3. The following colloquy occurred between the court and plaintiff's counsel at the time the sanctions were imposed:“The Court: I will grant the motion to set aside the default. I will vacate and set aside the default. I will give the City 30 days to respond. [¶] Counsel, however, you didn't comply with the prior court order. Now I am going to impose sanctions of $2,000 in this case, payable by you under [section 177.5 of the Code of Civil Procedure]. And that is to be payable to the Clerk of the Court. That is to be payable to this court. It is not to opposing counsel but to this court. [¶] I will hear from you on that. You didn't obey a prior court order. I think sanctions under [section 177.5] are certainly in order. You didn't come to the last hearing. You could have argued and told me about this. [¶] You tell me why it isn't justified in this case.“Mr. Kent [plaintiff's counsel]: Your, Honor, the amount is very high. And I could see if Your Honor wants to impose sanctions, I could understand that. But $2,000 to me is oppressive, Your Honor.“The Court: What do you think is not oppressive? ․ This is a busy court. We have asked you to obey the court order previously․ What is not oppressive?“Mr. Kent: $500, Your Honor, and that will be coming out of our pocket and that would be sanction enough.“The Court: $1500. That is payable to this court and to the County within ․ sixty days․”
4. We have recently detected an increasing number of appeals of the type involved here where the sanctions imposed are of relatively small amounts of money. It seems anomalous that where an attorney is threatened with incarceration under a contempt citation, his or her only remedy is by way of extraordinary writ. (See In re Buckley (1973) 10 Cal.3d 237, 240, 110 Cal.Rptr. 121, 514 P.2d 1201, fn. 1.) Yet where monetary sanctions are ordered, a full blown appeal is permitted. This imposes an unnecessary burden on the appellate courts.The solution to this recurring problem would seem to be for the Legislature to specify that orders such as these are nonappealable and require the sanctioned party to proceed by way of extraordinary writ. Under that procedure, the opposing party would not be compelled, in the first instance, to respond and the appellate court could summarily dispose of non-meritorious petitions without the need for a written opinion. In the interim, however, we are compelled under the authority of Bauguess v. Paine, supra, and In re Marriage of Skelley, supra, among other cases, to conclude that an order imposing sanctions pursuant to section 177.5 is appealable.
5. Section 128.5 provides in pertinent part as follows:“(a) Every trial court may order a party, the party's attorney, or both to pay any reasonable expenses, including attorney's fees, incurred by another party as a result of bad-faith actions or tactics that are frivolous or solely intended to cause unnecessary delay․“(b) For purposes of this section:“(1) ‘Actions or tactics' include, but are not limited to, the making or opposing of motions or the filing and service of a complaint or cross-complaint. The mere filing of a complaint without service thereof on an opposing party does not constitute ‘actions or tactics' for purposes of this section.“(2) ‘Frivolous' means (A) totally and completely without merit or (B) for the sole purpose of harassing an opposing party.“(c) Expenses pursuant to this section shall not be imposed except on notice contained in a party's moving or responding papers; or the court's own motion, after notice and opportunity to be heard. An order imposing expenses shall be in writing and shall recite in detail the conduct or circumstances justifying the order.“(d) The liability imposed by this section is in addition to any other liability imposed by law for acts or omissions within the purview of this section.”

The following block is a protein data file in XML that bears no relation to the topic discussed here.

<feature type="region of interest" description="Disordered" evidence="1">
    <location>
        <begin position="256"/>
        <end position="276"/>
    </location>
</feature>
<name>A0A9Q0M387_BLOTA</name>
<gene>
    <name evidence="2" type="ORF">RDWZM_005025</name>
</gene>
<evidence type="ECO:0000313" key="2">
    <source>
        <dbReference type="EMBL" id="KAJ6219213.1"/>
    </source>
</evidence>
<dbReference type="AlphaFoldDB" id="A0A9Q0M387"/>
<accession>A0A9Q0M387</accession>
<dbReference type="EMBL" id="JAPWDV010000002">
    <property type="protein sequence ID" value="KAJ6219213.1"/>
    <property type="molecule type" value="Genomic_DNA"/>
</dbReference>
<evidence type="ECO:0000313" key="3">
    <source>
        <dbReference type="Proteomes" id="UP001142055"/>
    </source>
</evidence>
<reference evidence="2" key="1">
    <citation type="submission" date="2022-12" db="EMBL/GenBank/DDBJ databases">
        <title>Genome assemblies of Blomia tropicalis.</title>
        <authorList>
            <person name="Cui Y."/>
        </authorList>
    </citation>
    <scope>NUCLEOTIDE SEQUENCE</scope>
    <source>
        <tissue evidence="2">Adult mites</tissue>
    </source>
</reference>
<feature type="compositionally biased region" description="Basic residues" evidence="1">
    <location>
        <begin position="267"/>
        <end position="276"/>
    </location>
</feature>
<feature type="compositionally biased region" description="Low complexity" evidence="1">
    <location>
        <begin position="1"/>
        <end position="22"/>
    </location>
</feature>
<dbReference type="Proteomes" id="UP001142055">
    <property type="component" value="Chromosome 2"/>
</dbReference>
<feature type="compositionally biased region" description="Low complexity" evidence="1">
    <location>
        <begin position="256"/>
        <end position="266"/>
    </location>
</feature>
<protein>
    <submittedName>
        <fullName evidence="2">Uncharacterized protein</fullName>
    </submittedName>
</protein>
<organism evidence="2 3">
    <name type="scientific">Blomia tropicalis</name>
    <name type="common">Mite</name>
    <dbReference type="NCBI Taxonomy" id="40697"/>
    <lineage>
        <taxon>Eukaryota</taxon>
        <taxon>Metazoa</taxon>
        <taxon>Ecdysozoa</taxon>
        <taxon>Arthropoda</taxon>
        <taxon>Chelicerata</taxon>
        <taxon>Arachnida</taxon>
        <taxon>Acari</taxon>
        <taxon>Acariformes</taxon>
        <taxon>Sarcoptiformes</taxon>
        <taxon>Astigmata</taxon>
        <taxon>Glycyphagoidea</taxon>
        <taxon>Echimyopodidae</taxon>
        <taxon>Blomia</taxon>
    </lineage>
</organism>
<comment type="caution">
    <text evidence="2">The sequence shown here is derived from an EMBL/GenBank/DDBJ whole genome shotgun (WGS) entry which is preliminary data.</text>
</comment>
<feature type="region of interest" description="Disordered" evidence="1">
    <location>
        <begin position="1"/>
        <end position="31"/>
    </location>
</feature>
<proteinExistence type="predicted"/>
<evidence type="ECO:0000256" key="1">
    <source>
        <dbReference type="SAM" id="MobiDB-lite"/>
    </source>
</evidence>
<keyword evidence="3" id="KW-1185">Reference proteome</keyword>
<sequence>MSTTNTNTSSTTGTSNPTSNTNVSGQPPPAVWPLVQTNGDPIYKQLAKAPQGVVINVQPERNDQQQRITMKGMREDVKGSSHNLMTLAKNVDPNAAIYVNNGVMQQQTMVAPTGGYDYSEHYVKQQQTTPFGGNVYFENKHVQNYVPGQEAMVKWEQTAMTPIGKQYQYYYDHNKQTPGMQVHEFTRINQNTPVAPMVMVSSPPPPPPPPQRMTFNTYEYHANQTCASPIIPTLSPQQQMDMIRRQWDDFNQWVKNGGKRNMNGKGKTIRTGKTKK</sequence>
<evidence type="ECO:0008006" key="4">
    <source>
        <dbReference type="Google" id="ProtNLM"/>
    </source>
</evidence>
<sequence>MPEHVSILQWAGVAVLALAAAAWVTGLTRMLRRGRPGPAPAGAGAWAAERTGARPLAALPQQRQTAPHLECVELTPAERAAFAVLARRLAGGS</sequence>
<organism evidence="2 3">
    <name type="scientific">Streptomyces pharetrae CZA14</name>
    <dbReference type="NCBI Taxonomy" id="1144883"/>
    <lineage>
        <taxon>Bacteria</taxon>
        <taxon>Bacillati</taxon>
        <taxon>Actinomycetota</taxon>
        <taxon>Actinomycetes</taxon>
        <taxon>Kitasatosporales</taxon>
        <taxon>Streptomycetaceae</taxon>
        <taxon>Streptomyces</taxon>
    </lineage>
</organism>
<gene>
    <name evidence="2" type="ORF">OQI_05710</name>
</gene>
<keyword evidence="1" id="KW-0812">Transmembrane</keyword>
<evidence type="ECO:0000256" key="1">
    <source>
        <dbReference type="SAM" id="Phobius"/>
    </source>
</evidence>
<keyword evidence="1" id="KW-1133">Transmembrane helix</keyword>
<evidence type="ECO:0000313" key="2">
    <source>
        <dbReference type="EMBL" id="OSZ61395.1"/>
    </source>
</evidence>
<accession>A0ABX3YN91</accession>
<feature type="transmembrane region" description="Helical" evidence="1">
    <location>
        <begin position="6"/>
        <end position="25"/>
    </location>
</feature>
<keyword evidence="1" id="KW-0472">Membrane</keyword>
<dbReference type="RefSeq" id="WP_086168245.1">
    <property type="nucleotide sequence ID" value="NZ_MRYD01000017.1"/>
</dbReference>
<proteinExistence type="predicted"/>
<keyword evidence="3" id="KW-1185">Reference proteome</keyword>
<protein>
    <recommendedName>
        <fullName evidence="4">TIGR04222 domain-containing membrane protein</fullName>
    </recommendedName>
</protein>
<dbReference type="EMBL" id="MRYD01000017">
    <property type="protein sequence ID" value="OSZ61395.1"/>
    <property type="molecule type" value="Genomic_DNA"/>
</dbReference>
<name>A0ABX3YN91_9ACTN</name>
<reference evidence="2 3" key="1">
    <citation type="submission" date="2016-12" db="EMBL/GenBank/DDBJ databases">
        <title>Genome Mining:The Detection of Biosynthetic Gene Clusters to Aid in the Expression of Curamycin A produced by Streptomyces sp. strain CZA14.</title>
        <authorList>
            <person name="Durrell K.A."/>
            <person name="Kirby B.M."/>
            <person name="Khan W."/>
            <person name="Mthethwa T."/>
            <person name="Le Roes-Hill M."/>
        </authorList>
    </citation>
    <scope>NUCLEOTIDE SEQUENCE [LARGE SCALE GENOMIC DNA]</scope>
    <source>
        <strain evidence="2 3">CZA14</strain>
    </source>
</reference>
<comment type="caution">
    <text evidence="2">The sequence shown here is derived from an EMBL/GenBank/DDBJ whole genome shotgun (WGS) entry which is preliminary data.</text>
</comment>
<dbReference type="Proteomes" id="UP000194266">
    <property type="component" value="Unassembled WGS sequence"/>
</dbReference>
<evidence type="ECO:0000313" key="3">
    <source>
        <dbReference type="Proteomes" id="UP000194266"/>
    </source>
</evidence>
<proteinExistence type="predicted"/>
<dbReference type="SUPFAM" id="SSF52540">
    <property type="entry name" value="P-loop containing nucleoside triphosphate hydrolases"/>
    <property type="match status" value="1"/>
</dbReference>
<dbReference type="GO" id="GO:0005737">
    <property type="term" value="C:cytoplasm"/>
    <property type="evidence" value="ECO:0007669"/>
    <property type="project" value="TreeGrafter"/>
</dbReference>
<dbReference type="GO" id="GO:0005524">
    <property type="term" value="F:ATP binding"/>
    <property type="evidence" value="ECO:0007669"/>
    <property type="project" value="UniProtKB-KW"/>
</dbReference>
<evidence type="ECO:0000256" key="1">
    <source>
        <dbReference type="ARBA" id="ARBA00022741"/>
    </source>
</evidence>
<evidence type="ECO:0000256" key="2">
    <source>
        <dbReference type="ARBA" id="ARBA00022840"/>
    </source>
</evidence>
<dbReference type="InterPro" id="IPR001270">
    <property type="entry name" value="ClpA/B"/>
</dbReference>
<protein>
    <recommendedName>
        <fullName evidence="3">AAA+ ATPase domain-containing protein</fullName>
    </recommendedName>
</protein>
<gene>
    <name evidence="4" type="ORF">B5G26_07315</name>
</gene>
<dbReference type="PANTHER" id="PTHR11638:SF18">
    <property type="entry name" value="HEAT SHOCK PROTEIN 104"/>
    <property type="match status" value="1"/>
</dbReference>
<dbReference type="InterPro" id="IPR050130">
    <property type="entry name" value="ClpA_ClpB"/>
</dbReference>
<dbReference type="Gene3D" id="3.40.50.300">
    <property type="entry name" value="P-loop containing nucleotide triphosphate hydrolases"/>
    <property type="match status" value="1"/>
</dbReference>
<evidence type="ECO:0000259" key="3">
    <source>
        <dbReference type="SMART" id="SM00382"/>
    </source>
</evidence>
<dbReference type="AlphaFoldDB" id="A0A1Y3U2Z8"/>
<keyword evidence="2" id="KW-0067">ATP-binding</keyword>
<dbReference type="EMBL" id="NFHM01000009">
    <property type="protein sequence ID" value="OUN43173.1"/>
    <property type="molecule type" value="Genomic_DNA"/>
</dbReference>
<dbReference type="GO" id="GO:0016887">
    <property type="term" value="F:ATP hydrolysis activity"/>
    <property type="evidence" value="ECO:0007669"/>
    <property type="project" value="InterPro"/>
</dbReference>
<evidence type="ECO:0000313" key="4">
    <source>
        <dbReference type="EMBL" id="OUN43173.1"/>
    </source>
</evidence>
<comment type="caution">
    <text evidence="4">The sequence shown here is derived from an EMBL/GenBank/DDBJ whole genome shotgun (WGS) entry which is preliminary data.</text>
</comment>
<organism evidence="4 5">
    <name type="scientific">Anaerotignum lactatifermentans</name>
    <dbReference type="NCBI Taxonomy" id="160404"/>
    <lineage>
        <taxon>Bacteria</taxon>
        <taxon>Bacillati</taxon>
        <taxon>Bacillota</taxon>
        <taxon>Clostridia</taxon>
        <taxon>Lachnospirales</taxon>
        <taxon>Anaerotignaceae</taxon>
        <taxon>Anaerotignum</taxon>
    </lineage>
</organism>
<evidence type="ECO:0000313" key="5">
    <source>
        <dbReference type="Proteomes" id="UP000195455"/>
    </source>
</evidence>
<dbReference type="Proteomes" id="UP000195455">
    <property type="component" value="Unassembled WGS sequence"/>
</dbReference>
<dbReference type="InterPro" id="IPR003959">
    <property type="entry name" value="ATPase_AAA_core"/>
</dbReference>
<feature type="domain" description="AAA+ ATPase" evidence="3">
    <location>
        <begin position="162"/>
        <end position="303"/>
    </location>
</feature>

6. Section 1209, subdivision (a)(5) makes “[d]isobedience of any lawful judgment, order, or process of the court” a contempt of the authority of the court. Upon finding a willful violation of such an order (see Reliable Enterprises, Inc. v. Superior Court (1984) 158 Cal.App.3d 604, 611–617, 204 Cal.Rptr. 786; In re Liu (1969) 273 Cal.App.2d 135, 140, 78 Cal.Rptr. 85), the trial court may impose a fine not exceeding $1,000 or imprisonment not exceeding 5 days, or both. (See § 1218.)
7. In Lesser, the court concluded that a sanction hearing held less than one day after notice to counsel was insufficient to satisfy the due process requirement. In M.E. Gray Co. v. Gray (1985) 163 Cal.App.3d 1025, 210 Cal.Rptr. 285, however, one-day notice contained in a party's responding papers was held to be adequate. The court in Ellis v. Roshei Corp., supra, 143 Cal.App.3d 642, 192 Cal.Rptr. 57, suggested, but did not hold, that “for purposes of requesting sanctions under section 128.5 the five-day response time of [Code of Civil Procedure] section 1005 would be jurisdictional to the due process requirements discussed in Bauguess. ” (Id. at p. 647, 192 Cal.Rptr. 57, fn. 5.) The court nonetheless emphasized that “[t]he trial court has the inherent power and the right to control its own proceedings to allow such additional time as, in its discretion, it deems necessary to insure a fair hearing on the request for sanctions.” (Ibid.)
COMPTON, Acting Presiding Justice.
GATES and FUKUTO, JJ., concur.